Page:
- PDPM – What Was Expected
- PDPM was to be budget neutral, meaning that with the transition from RUG-IV to PDPM, the payment to SNFs would not increase or decrease. Factors and analysis used to determine the payment system rates for PDPM were made based on the assumptions that the resident population in the SNF would not change, provider behavior would not change, and coding practices would not change. The expectation for the transition year was that nothing would change.
- PDPM – What Actually Happened
- Significant differences between what was expected and what actualized at the start of PDPM in October 2019 occurred, significantly impacting CMS spending. Analysis (with removal of data specific to COVID-19) showed a 5% increase in aggregate spending under PDPM.
- Change in SNF behavior, in particular, coding practices impacting the Speech, Nursing and Non-Therapy Ancillary Components. No specific examples were given for MDS coding changes that were not anticipated, though items such as speech co-morbidities, cognitive impairments, swallowing issues, modified diets, morbid obesity and malnutrition may have been a few of the contributing factors.
- How Much Did Speech, Nursing and NTA Change?
- The chart below identifies a 22.6% increase in Speech Case Mix Group scores, 16.8% increase in Nursing Case Mix Group scores, and 5.6% increase in NTA Case Mix Group scores for all Part A residents in FY2020 as compared to what was expected based on 2019 data analysis.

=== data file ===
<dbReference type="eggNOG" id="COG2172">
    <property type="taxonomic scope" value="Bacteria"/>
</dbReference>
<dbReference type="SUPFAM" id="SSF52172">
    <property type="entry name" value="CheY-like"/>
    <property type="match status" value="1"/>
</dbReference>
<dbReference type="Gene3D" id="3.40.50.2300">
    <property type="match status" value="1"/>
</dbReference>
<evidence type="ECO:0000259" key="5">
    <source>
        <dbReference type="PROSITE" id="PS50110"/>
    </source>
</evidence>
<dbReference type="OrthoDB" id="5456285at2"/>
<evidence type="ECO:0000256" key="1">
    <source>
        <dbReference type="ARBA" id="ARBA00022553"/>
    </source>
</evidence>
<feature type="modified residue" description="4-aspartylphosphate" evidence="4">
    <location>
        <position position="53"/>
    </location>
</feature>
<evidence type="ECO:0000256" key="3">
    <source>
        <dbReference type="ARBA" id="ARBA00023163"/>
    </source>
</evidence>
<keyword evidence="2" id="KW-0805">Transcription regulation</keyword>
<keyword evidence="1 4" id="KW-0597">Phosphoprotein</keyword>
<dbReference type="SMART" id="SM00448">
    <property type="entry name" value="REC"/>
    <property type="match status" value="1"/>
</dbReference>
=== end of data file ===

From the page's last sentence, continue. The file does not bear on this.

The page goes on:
- CMS acknowledged that the public health emergency kicked in 5 months after the start of PDPM, and has looked at the data both with and without COVID-19 influence. The Case Mix Groups showed significant increases, even when adjusted to remove COVID-19 data.
- CMS ruled out COVID as a cause for the 5% increase in payments, and related the increase to the distribution in the CMG’s above, resulting from provider behavior changes.
Recalibration Method Proposed – Recalibrating the PDPM Parity Adjustment
Since it doesn’t seem provider behavior is going to revert back to “as predicted,” the only other option is to “recalibrate.” CMS has included in the proposed rule for 10/1/2021, a potential recalibration of PT, OT, Speech, Nursing and Non-Therapy Ancillary Case Mix Index values, and a resulting adjusted Federal Daily Per Diem Rate.